What kind of substitutes do teachers like

To be honest, I would have quit if it had taken longer

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Third entry

The past two weeks have been exciting. Since then, I've been working at a district school for two days. I would now like to withdraw all my complaints about the preparatory work at the grammar school.

I'm not allowed to prepare anything at the district school. Only in the morning do I read in an app what the working day will bring. I have no idea about math lessons in 7b or the religion course in grades 5a and b in the 6th period. No idea what their subject is, no idea who the kids are and how they feel. I have no idea where the room is. I have no idea what to do if the sick teachers haven't left me any materials. Which has always been the case so far. What can I do if I have no idea? Have homework done, prepare presentations?

But of course my first course had nothing to do with it. At least that's what the seventh graders said. In the end, I got to see a breakdance performance. Jerun and Asif danced to house music in front of the class. The music came from the smartboard.

They thought the hour was cool. But it made no pedagogical sense at all, neither for her nor for the rest of the class, who listened to music through headphones or played on the cell phone.

I was also in a special class for foreigners. They are called "International Preparatory Classes" in Hamburg, or IVK for short. The first time I was there as a supporting second teacher and actually just watched. The children come from Albania, Ukraine, Syria, Libya, Senegal, the Czech Republic, Poland, Egypt. Many are refugees. Language level and age are extremely different. Even the simplest instructions in German can be a problem.

It was really fun on Tuesday. It really makes sense that two teachers always go to one IVK. But I - a 23-year-old, completely inexperienced, nowhere near fully trained teacher - was all alone. Without material, without a clue of what level the students are at.

After all, it was a music class and I like music. But I didn't know at all how to make any announcements. Ultimately, I took out bongos, timpani and bell rings in the music room and set the rhythms. We then all drummed together and at the end of a chaotic double hour we sang along with a few German pop songs. After all, it was used to learn German. Was that a loud, exhausting mess!

But at least I wasn't threatened with being beaten like an experienced teacher who had to replace a colleague in an eighth grade. Nice to hear something like that in the staff room on the side.

I now appreciate my high school students even more!

Fourth entry

For the time being, the teaching profession is over for me. I'm going back to university, to M√ľnster. I worked in the district school for four weeks because I was only needed that long because of the high sickness rate. To be honest, I would have quit if it had taken longer. That was not for me, killing time with the students so unprepared.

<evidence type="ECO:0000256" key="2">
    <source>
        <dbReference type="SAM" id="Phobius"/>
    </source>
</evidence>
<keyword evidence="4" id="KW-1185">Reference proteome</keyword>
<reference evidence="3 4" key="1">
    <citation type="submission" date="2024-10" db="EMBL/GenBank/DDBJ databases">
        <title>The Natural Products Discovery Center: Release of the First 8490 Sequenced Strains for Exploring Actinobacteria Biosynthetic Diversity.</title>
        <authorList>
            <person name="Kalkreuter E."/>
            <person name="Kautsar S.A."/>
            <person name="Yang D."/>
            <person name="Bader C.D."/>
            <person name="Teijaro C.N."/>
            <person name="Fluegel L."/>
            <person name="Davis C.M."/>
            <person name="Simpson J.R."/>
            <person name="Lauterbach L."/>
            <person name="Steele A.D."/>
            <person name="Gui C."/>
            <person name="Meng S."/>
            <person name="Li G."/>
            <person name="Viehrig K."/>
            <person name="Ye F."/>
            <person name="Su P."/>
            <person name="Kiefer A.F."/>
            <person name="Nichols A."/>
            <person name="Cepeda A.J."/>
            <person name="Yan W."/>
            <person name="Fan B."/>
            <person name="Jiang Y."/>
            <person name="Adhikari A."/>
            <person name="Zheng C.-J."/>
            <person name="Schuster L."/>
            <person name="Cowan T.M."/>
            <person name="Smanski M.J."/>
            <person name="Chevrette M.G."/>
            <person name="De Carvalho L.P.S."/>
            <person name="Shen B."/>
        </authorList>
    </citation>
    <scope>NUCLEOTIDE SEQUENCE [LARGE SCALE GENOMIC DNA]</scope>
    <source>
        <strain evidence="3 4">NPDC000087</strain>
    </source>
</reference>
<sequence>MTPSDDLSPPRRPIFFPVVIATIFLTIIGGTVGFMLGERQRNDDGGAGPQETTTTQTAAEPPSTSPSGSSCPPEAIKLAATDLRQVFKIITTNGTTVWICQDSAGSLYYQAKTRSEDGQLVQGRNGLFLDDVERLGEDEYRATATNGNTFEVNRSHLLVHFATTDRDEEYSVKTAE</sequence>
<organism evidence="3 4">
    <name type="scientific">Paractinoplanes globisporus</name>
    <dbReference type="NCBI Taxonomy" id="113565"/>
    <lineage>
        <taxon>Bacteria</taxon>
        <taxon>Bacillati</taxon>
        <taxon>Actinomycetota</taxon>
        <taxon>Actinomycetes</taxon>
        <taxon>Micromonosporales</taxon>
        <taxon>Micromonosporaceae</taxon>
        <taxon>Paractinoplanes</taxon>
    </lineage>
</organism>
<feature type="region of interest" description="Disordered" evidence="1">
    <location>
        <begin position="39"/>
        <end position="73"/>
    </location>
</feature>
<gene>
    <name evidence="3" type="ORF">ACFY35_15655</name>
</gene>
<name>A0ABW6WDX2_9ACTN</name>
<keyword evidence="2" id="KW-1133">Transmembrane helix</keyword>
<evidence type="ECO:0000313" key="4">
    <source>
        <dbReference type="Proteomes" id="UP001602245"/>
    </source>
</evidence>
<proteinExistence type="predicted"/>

The experience there definitely helped me to better classify and appreciate my performance at grammar school. I got to know a lot of interested, intelligent or friendly-cautious students and some sympathetic and funny troublemakers. I had a great time especially in the high school courses. The older the students, the more interesting it was for me and the easier it was for me to learn. But in the end I also took the little ones to my heart. The fifth years did goodbye selfies with me and there were some hugs.

What is stuck? Probably the moment when I offered the chalk water drinker Tim a euro in case he would eat a whole piece of chalk. Of course I won the bet, he only made half a bet. It's also an educational lesson, isn't it? The sixth graders called a class council meeting to plan my departure. At the last hour they invited me to ice cream. The higher grades gave me a certificate: They thought I was nice, friendly, in some cases even too demanding (yay!) And thought that I was good at explaining things.

The teachers also trusted me: my contract was extended until I had to go back to university. On my farewell, the school management praised me for commitment, independence and all that interpersonal relationships. I blushed all over. In all that time, a colleague never came to my class to check whether I was getting along. I was fully entitled to take part in the certificate conferences, wrote and corrected exams and was responsible for the half-year grades of my students as well as for the material on which a subsequent colleague must build.

However, I was left completely alone with the preparation and organizational matters, such as thinking about conferences and preparing and following them up. I am not the most structured person; it was very stressful for me at times.

I can well imagine a future as a teacher - but as a plan B. There are other ideas. Working for an NGO? Or in education policy? This half year of practical experience has shown me how poorly my studies prepare and train me for the real demands. Maybe I could somehow work on improving these structures?

We will see. In any case, I am optimistic about the future with Plan B. And want to thank you a thousand times for your trust. The high school will see me from time to time, for sure.

* Names have been changed by the editors